M&S suffers fresh blow as finance chief quits

Marks & Spencer is facing growing pressure from discount chains. (Shutterstock)
Updated 22 September 2019

M&S suffers fresh blow as finance chief quits

  • The company has built up a well-regarded food business that seeks to combine convenience and indulgence

BENGALURU: Marks & Spencer Group said on Saturday its chief financial officer, Humphrey Singer, was stepping down after little more than a year, a further setback as the retailer is demoted from Britain’s leading share index.

Singer, who joined from electricals retailer Dixons Carphone in 2018, will work with CEO Steve Rowe on the succession process, the company said.

Marks & Spencer, a 135-year-old firm that is one of the biggest names in British retail, has struggled to compete on clothing with the likes of Zara and H&M, and will be relegated from London’s FTSE 100 index of leading shares with effect from Sept. 23 because of its declining market valuation.

The company has built up a well-regarded food business that seeks to combine convenience and indulgence.

This now accounts for more than half of its annual revenue, but margins have come under pressure from the march of discount chains, and M&S has reported three straight drops in annual profits.

“After 18 months of working with Steve to lead the transformation strategy and rebuild the finance function, I have decided that now is the right time to move on,” Singer was quoted as saying in a company statement.

Singer’s exact departure date has not yet been decided and he will continue with his responsibilities until it is confirmed, the retailer said.

“Humphrey has been a huge asset to the business ... I look forward to continuing to work with him as we search for his successor,” CEO Rowe said.

Singer’s abrupt departure follows the sacking of clothing, home and beauty managing director Jill McDonald in July, after which Rowe took direct control of the division.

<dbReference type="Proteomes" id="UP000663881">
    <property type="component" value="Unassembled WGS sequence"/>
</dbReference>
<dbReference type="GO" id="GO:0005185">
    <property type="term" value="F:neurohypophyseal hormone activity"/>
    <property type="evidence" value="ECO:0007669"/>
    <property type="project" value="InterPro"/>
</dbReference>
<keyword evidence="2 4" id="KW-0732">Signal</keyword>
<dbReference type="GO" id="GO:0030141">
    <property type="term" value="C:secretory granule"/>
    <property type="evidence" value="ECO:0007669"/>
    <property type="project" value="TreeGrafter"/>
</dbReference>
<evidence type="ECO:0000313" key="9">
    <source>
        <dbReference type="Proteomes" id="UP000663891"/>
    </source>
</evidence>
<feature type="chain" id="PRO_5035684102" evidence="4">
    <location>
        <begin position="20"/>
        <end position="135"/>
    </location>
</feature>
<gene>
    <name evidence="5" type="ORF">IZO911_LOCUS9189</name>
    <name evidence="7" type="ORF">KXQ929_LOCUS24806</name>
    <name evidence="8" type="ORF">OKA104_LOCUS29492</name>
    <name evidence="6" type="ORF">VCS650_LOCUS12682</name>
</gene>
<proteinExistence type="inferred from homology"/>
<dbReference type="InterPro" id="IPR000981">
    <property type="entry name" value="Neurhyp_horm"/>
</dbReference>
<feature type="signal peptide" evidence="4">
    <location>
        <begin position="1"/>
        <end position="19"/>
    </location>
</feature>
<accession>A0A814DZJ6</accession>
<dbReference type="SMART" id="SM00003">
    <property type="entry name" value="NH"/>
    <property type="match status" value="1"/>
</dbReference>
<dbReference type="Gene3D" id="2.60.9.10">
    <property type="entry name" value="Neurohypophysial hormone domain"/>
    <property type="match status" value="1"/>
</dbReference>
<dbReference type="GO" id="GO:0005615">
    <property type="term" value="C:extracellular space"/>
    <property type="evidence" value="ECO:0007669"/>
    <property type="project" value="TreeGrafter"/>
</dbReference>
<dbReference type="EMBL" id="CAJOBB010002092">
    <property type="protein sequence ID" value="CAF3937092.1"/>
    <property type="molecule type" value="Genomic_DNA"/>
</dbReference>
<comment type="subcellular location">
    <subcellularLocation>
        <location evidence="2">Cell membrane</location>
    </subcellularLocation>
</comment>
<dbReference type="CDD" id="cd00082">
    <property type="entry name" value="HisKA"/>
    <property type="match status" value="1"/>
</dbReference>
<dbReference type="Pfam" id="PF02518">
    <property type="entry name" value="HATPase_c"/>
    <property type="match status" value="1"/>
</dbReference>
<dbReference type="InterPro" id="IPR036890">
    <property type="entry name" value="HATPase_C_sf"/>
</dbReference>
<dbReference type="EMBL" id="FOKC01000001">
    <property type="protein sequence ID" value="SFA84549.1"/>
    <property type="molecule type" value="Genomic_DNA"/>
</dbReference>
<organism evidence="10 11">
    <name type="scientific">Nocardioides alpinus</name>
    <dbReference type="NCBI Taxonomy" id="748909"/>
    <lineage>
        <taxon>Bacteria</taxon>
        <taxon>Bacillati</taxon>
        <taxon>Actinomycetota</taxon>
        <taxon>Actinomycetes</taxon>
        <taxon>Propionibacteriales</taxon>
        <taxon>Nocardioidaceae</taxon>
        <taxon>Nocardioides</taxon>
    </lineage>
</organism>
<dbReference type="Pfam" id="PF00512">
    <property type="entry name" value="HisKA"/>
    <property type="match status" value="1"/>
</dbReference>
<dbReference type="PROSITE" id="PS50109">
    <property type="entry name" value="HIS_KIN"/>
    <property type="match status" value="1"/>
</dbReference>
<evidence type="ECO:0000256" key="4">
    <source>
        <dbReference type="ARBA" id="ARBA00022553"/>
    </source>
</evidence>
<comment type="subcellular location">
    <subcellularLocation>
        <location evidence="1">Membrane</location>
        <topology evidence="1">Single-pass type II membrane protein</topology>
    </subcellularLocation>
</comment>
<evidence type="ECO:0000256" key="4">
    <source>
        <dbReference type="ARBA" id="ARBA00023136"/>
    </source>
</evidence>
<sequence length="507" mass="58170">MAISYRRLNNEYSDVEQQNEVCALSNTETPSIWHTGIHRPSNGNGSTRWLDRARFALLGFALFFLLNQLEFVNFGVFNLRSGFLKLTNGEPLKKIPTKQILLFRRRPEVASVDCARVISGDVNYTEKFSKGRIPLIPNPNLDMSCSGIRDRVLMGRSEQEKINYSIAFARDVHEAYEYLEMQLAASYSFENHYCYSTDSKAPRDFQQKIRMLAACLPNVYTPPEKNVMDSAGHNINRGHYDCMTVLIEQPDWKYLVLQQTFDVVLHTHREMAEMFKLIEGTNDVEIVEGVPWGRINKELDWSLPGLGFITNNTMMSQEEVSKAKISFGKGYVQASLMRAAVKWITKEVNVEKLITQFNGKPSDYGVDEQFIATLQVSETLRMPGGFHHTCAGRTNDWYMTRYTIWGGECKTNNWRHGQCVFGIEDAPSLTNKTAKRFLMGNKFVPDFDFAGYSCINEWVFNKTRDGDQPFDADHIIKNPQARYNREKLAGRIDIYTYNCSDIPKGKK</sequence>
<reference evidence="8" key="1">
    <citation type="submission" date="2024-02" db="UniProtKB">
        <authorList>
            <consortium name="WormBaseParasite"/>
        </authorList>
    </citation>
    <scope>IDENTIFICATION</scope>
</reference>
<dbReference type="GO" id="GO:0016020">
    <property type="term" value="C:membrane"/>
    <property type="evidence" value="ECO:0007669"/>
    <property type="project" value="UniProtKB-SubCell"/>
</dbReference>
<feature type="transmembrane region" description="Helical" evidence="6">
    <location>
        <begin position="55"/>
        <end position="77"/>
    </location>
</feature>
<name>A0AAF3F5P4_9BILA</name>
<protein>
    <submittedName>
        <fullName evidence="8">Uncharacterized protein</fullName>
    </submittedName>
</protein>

In its latest turnaround plan, M&S has been closing weaker stores, revamping ranges and investing in online sales.

Its boldest move yet was striking a £1.5 billion joint venture with online grocer Ocado to give M&S a home delivery service for food. 


Swiss bank giant UBS posts best Q3 in a decade despite pandemic

Updated 20 October 2020

Swiss bank giant UBS posts best Q3 in a decade despite pandemic

  • The world’s largest wealth manager saw net profit jump 99 percent year-on-year to $2.5 billion

ZURICH: Swiss banking giant UBS said Tuesday it nearly doubled its net profit in its best third quarter in a decade, the latest in a string of global lenders to report better-than-expected results despite the coronavirus pandemic.
The world’s largest wealth manager saw net profit jump 99 percent year-on-year to $2.5 billion, it said in a statement, handily beating analyst expectations for $1.5 billion.
The rise comes after net profit dropped by 11 percent in the second quarter to June as the firm stepped up provisions for bad loans with the global economy in a tailspin due to the pandemic.
UBS’ profits received a one-off, third-quarter boost from the $631 million sale of a majority stake in its fund platform Fondcenter to Clearstream, a subsidiary of the Deutsche Borse group.
Its operating profit increased 26 percent to $8.9 billion, also surpassing analyst expectations.
CEO Sergio Ermotti said he was proud of the third quarter results, his last at the helm, with ex-ING group chief Ralph Hamers taking over as chief executive officer on November 1.
“UBS has all the options open to write another successful chapter of its history under Ralph’s leadership,” Ermotti said in the statement.
But UBS did not give any estimate of its outlook, due to a “high level of uncertainty.”
“Going forward, the pandemic and political uncertainties may lead to periods of higher market volatility and could affect client activity positively or negatively,” it said in the statement.
Other global banking giants to report surging profits this earnings season include Goldman Sachs, JPMorgan Chase and Citigroup.